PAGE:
OPINION
October 16, 1988
More frequently than ever I read of different interpretations of the Constitution to the point that it is difficult for the average American to know exactly what the Founding Fathers had in mind with regard to many important issues. Is it not time that we scrapped this outdated guide that was excellent in its time but is now a subject for so much contention? Why don't we Americans just rely on our basic laws that were derived from ordinary English common law? After all, the British don't need a constitution and they have the greatest country in the world.
CALIFORNIA | LOCAL
April 9, 1990
April 1 was the deadline for the census and the inquiry has been superficial. I have an office in which I work daily, and I have an abode where I reside and sleep nights, and I am in the phone book. I have yet to see or talk to anyone from the Census Bureau. I have not received any literature as yet. I have talked to many people with the same story. How can we rely, with full faith, in the numbers expounded by the Census Bureau? RICHARD FUSILIER Montebello
OPINION
March 16, 2002
While reading the March 12 article about how Richard and Agnes Wiebe left the fate of their daughter in the hands of God and that they would accept God's will no matter what the result, I noticed that Richard Weibe was wearing eyeglasses for his appearance in court. Why would he not rely on God's will on the quality of his eyesight if it was good enough for the life and death of his 11-month-old daughter? Need I say more? Kelwin Hagen Los Angeles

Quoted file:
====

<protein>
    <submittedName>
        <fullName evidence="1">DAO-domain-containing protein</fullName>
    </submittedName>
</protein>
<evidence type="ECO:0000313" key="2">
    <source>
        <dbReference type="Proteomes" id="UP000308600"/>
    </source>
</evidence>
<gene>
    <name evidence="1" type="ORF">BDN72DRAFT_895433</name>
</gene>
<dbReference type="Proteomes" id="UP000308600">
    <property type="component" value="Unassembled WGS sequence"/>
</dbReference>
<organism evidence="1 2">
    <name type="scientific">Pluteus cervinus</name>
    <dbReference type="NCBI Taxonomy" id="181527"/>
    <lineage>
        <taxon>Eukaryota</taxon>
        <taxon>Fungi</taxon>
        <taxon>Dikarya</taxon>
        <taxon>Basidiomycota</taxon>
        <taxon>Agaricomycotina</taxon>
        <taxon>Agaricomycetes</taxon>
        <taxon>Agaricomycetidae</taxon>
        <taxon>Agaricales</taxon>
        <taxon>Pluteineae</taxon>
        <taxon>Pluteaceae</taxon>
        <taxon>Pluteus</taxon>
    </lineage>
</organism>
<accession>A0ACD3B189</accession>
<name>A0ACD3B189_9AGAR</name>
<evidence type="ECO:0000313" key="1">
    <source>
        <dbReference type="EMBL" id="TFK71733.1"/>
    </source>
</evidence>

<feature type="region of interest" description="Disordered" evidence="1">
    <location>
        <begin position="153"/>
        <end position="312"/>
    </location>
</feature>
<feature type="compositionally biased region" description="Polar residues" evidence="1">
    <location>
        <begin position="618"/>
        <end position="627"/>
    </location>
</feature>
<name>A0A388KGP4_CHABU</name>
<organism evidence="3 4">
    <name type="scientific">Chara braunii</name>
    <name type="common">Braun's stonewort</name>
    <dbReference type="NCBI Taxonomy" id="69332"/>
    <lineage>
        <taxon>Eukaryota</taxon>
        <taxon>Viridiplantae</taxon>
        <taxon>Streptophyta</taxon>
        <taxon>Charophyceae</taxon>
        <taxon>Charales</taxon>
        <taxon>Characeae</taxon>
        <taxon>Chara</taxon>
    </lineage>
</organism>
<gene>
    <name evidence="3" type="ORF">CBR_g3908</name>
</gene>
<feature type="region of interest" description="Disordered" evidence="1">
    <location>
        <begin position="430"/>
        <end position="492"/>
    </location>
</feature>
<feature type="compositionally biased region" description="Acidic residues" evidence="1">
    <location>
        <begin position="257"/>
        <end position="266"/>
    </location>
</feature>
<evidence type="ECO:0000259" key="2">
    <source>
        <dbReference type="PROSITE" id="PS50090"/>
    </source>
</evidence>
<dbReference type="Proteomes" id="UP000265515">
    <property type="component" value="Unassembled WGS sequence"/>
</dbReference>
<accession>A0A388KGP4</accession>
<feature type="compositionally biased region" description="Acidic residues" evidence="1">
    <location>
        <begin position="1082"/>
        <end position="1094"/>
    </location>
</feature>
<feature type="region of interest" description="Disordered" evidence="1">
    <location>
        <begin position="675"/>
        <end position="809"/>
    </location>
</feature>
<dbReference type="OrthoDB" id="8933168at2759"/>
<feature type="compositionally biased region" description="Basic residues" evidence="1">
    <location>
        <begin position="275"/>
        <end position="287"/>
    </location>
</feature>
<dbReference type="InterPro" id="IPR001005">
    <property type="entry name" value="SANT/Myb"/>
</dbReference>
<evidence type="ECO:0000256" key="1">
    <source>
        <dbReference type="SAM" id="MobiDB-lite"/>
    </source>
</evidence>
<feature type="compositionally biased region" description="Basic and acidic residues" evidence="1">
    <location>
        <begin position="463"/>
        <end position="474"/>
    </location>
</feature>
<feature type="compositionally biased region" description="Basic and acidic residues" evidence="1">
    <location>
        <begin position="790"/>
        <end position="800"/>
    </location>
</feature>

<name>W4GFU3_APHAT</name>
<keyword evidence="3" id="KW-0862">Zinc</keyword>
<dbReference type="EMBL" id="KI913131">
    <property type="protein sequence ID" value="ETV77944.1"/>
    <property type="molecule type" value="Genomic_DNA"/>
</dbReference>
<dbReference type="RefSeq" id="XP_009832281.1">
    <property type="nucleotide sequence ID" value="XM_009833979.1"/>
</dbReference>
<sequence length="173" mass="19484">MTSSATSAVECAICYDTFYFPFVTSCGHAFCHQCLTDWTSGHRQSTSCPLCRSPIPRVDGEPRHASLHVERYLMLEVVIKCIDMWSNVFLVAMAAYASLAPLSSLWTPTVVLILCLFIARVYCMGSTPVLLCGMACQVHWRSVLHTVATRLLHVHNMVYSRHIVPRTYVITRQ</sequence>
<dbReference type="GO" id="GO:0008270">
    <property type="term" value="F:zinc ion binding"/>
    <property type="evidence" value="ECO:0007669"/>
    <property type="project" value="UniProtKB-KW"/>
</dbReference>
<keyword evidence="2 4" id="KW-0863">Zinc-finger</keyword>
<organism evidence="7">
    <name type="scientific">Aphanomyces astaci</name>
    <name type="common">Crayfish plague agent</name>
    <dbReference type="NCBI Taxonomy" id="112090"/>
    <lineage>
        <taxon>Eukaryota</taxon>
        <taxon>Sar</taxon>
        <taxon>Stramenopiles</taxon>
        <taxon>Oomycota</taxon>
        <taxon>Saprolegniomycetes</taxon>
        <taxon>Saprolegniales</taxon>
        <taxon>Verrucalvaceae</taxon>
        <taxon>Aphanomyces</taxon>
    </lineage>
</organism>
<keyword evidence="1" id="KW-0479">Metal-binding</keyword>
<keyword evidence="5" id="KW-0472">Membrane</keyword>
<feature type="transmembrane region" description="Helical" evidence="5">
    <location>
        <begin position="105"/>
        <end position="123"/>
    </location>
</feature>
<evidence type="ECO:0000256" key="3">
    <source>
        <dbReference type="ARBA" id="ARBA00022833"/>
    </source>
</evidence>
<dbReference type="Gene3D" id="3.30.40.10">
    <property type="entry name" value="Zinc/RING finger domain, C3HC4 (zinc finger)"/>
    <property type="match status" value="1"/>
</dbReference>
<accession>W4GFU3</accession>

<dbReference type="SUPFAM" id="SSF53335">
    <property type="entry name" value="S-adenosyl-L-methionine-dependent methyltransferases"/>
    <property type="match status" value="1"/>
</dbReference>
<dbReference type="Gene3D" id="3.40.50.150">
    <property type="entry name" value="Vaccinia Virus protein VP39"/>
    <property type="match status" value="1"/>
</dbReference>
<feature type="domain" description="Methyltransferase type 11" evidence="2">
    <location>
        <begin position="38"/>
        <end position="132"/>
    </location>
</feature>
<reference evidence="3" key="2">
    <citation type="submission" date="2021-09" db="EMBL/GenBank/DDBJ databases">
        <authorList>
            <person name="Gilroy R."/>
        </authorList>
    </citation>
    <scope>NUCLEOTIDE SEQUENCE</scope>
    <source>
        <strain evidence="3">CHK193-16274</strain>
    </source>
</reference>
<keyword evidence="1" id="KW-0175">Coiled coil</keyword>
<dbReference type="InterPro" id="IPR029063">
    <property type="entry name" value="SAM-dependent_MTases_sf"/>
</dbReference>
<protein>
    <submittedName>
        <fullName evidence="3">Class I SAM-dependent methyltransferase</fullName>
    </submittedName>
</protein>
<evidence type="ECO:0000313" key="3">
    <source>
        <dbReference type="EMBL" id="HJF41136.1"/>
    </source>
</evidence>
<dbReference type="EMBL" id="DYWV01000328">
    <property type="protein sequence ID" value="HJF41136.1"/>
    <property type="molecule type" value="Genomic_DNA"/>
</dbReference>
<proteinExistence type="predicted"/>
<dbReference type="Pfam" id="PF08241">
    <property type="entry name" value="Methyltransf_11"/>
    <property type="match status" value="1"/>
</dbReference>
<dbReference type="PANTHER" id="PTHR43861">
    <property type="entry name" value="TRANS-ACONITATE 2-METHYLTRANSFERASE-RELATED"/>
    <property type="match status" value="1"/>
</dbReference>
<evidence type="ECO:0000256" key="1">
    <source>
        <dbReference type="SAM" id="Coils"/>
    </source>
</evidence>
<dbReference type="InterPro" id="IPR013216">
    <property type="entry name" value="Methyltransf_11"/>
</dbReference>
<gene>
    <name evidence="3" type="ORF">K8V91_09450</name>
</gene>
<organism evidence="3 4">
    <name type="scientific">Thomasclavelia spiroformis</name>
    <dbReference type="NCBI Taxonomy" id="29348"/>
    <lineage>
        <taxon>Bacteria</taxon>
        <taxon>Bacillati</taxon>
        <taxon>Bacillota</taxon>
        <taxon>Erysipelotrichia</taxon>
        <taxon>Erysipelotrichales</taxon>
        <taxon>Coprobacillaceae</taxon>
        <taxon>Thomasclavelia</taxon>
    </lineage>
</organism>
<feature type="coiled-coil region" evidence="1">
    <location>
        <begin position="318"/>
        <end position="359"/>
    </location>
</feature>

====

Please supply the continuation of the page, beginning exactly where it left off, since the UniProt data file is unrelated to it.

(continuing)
ENTERTAINMENT
April 9, 2014 | By Richard Verrier
Before filming a massive battle on a freeway overpass in Cleveland, directors of Marvel Entertainment's recent release "Captain America: The Winter Soldier" didn't leave anything to chance. So Anthony and Joe Russo staged a kind of digital dress rehearsal for the scene, planning the entire action sequence - including the position of stunt performers, the placement of explosive squibs and the types of camera lenses that would be used - on a computer screen. They did so with the help of Proof Inc., a Los Angeles company that specializes in a process known as previsualization.
SPORTS
April 5, 2014 | By Eric Sondheimer
Without a returning starter, Oak Park (22-11) was barely a blip on the radar screen as a possible Southern Section champion when the season started. By season's end, the Eagles were the Division 3A champion, winners of the first basketball title in the school's history. For being able to rebuild and reload without relying on transfer students, Aaron Shaw has been selected the coach of the year by The Times. "We struggled early in the season, and it took us a little bit of time to figure out our roles," Shaw said.
BUSINESS
March 31, 2014 | By David G. Savage
WASHINGTON - The Supreme Court sounded ready Monday to curtail the use of certain business patents in a case involving a patent for a computerized risk analysis of international financial transactions. Use of such business-method patents has soared in recent decades. Once granted, they can give a firm or a person a monopoly for up to 20 years to profit from the patented process. Critics say many of the recent computer-related patents are vague and stifle innovation by giving exclusive rights to commonly used methods or formulas.
BUSINESS
March 30, 2014 | By Lisa Zamosky
Monday is the last day to begin the process of signing up for insurance under the Covered California statewide health exchange. But even for many of those already enrolled, the challenges are just beginning. Consider, for instance, the work to be done in figuring out your new health plan's coverage for prescription drugs. For people who take medications on an ongoing basis, it's especially important to closely evaluate details of a health plan's drug coverage. For Tina Petrakis, selecting a new health plan through Covered California meant paying close attention to the medications each policy covered.